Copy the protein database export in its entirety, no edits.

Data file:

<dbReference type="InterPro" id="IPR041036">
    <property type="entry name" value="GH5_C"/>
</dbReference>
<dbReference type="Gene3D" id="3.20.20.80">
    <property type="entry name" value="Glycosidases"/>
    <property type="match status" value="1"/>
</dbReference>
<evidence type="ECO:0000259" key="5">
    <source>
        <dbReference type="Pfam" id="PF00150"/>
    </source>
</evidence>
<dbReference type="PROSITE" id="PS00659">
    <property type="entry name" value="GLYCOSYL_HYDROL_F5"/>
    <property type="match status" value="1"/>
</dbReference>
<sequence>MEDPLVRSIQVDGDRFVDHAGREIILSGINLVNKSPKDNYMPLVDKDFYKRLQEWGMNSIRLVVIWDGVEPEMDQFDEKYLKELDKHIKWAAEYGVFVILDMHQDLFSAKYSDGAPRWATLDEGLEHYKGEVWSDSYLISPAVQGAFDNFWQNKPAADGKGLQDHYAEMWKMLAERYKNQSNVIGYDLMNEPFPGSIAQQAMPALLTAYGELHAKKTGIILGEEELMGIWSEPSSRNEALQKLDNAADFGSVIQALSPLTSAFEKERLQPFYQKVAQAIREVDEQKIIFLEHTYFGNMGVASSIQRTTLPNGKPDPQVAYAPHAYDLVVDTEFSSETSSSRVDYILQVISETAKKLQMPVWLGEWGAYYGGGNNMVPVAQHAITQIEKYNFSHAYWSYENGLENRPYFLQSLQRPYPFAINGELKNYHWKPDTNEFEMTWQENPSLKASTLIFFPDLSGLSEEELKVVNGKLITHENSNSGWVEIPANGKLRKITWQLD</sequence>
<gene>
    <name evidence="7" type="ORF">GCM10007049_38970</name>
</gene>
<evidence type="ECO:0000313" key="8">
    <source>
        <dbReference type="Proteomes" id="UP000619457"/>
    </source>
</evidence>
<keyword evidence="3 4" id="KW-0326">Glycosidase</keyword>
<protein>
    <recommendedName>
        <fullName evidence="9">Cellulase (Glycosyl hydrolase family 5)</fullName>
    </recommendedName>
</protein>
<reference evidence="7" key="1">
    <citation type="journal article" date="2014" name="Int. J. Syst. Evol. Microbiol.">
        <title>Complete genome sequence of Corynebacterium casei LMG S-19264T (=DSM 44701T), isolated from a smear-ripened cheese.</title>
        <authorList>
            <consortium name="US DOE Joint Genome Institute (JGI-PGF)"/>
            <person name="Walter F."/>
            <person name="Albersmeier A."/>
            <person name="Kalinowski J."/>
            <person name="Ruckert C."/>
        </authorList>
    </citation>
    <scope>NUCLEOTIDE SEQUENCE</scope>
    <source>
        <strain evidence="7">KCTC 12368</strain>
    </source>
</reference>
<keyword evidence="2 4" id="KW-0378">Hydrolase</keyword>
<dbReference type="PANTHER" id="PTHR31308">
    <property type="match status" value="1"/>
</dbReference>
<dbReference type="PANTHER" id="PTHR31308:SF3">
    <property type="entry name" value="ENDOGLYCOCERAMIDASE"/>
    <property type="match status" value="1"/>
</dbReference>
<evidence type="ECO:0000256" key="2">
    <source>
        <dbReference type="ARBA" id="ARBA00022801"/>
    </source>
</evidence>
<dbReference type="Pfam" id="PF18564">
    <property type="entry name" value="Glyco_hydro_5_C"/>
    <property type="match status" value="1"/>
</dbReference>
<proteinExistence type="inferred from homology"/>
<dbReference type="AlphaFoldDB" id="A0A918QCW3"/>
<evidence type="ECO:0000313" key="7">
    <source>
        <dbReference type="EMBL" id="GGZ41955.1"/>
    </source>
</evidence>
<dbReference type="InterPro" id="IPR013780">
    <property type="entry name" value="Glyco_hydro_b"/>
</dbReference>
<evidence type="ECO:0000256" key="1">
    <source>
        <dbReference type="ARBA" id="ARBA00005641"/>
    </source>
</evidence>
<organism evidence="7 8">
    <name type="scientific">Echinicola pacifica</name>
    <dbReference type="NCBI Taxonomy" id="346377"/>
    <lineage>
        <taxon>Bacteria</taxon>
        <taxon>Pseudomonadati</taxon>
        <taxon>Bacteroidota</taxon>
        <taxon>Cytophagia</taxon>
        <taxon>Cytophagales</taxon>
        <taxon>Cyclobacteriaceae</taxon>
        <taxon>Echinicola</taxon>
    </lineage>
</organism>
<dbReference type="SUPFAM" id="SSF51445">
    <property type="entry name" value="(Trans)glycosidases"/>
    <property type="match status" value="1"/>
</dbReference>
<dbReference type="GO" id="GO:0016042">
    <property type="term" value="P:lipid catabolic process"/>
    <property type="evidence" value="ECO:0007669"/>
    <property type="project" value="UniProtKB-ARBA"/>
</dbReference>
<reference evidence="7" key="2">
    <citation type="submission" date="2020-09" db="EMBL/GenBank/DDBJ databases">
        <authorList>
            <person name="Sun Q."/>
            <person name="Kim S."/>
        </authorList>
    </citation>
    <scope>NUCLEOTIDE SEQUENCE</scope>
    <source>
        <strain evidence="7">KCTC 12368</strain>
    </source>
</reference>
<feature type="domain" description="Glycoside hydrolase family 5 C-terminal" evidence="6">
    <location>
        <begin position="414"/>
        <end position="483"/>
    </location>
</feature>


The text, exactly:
<dbReference type="InterPro" id="IPR041036">
    <property type="entry name" value="GH5_C"/>
</dbReference>
<dbReference type="Gene3D" id="3.20.20.80">
    <property type="entry name" value="Glycosidases"/>
    <property type="match status" value="1"/>
</dbReference>
<evidence type="ECO:0000259" key="5">
    <source>
        <dbReference type="Pfam" id="PF00150"/>
    </source>
</evidence>
<dbReference type="PROSITE" id="PS00659">
    <property type="entry name" value="GLYCOSYL_HYDROL_F5"/>
    <property type="match status" value="1"/>
</dbReference>
<sequence>MEDPLVRSIQVDGDRFVDHAGREIILSGINLVNKSPKDNYMPLVDKDFYKRLQEWGMNSIRLVVIWDGVEPEMDQFDEKYLKELDKHIKWAAEYGVFVILDMHQDLFSAKYSDGAPRWATLDEGLEHYKGEVWSDSYLISPAVQGAFDNFWQNKPAADGKGLQDHYAEMWKMLAERYKNQSNVIGYDLMNEPFPGSIAQQAMPALLTAYGELHAKKTGIILGEEELMGIWSEPSSRNEALQKLDNAADFGSVIQALSPLTSAFEKERLQPFYQKVAQAIREVDEQKIIFLEHTYFGNMGVASSIQRTTLPNGKPDPQVAYAPHAYDLVVDTEFSSETSSSRVDYILQVISETAKKLQMPVWLGEWGAYYGGGNNMVPVAQHAITQIEKYNFSHAYWSYENGLENRPYFLQSLQRPYPFAINGELKNYHWKPDTNEFEMTWQENPSLKASTLIFFPDLSGLSEEELKVVNGKLITHENSNSGWVEIPANGKLRKITWQLD</sequence>
<gene>
    <name evidence="7" type="ORF">GCM10007049_38970</name>
</gene>
<evidence type="ECO:0000313" key="8">
    <source>
        <dbReference type="Proteomes" id="UP000619457"/>
    </source>
</evidence>
<keyword evidence="3 4" id="KW-0326">Glycosidase</keyword>
<protein>
    <recommendedName>
        <fullName evidence="9">Cellulase (Glycosyl hydrolase family 5)</fullName>
    </recommendedName>
</protein>
<reference evidence="7" key="1">
    <citation type="journal article" date="2014" name="Int. J. Syst. Evol. Microbiol.">
        <title>Complete genome sequence of Corynebacterium casei LMG S-19264T (=DSM 44701T), isolated from a smear-ripened cheese.</title>
        <authorList>
            <consortium name="US DOE Joint Genome Institute (JGI-PGF)"/>
            <person name="Walter F."/>
            <person name="Albersmeier A."/>
            <person name="Kalinowski J."/>
            <person name="Ruckert C."/>
        </authorList>
    </citation>
    <scope>NUCLEOTIDE SEQUENCE</scope>
    <source>
        <strain evidence="7">KCTC 12368</strain>
    </source>
</reference>
<keyword evidence="2 4" id="KW-0378">Hydrolase</keyword>
<dbReference type="PANTHER" id="PTHR31308">
    <property type="match status" value="1"/>
</dbReference>
<dbReference type="PANTHER" id="PTHR31308:SF3">
    <property type="entry name" value="ENDOGLYCOCERAMIDASE"/>
    <property type="match status" value="1"/>
</dbReference>
<evidence type="ECO:0000256" key="2">
    <source>
        <dbReference type="ARBA" id="ARBA00022801"/>
    </source>
</evidence>
<dbReference type="Pfam" id="PF18564">
    <property type="entry name" value="Glyco_hydro_5_C"/>
    <property type="match status" value="1"/>
</dbReference>
<proteinExistence type="inferred from homology"/>
<dbReference type="AlphaFoldDB" id="A0A918QCW3"/>
<evidence type="ECO:0000313" key="7">
    <source>
        <dbReference type="EMBL" id="GGZ41955.1"/>
    </source>
</evidence>
<dbReference type="InterPro" id="IPR013780">
    <property type="entry name" value="Glyco_hydro_b"/>
</dbReference>
<evidence type="ECO:0000256" key="1">
    <source>
        <dbReference type="ARBA" id="ARBA00005641"/>
    </source>
</evidence>
<organism evidence="7 8">
    <name type="scientific">Echinicola pacifica</name>
    <dbReference type="NCBI Taxonomy" id="346377"/>
    <lineage>
        <taxon>Bacteria</taxon>
        <taxon>Pseudomonadati</taxon>
        <taxon>Bacteroidota</taxon>
        <taxon>Cytophagia</taxon>
        <taxon>Cytophagales</taxon>
        <taxon>Cyclobacteriaceae</taxon>
        <taxon>Echinicola</taxon>
    </lineage>
</organism>
<dbReference type="SUPFAM" id="SSF51445">
    <property type="entry name" value="(Trans)glycosidases"/>
    <property type="match status" value="1"/>
</dbReference>
<dbReference type="GO" id="GO:0016042">
    <property type="term" value="P:lipid catabolic process"/>
    <property type="evidence" value="ECO:0007669"/>
    <property type="project" value="UniProtKB-ARBA"/>
</dbReference>
<reference evidence="7" key="2">
    <citation type="submission" date="2020-09" db="EMBL/GenBank/DDBJ databases">
        <authorList>
            <person name="Sun Q."/>
            <person name="Kim S."/>
        </authorList>
    </citation>
    <scope>NUCLEOTIDE SEQUENCE</scope>
    <source>
        <strain evidence="7">KCTC 12368</strain>
    </source>
</reference>
<feature type="domain" description="Glycoside hydrolase family 5 C-terminal" evidence="6">
    <location>
        <begin position="414"/>
        <end position="483"/>
    </location>
</feature>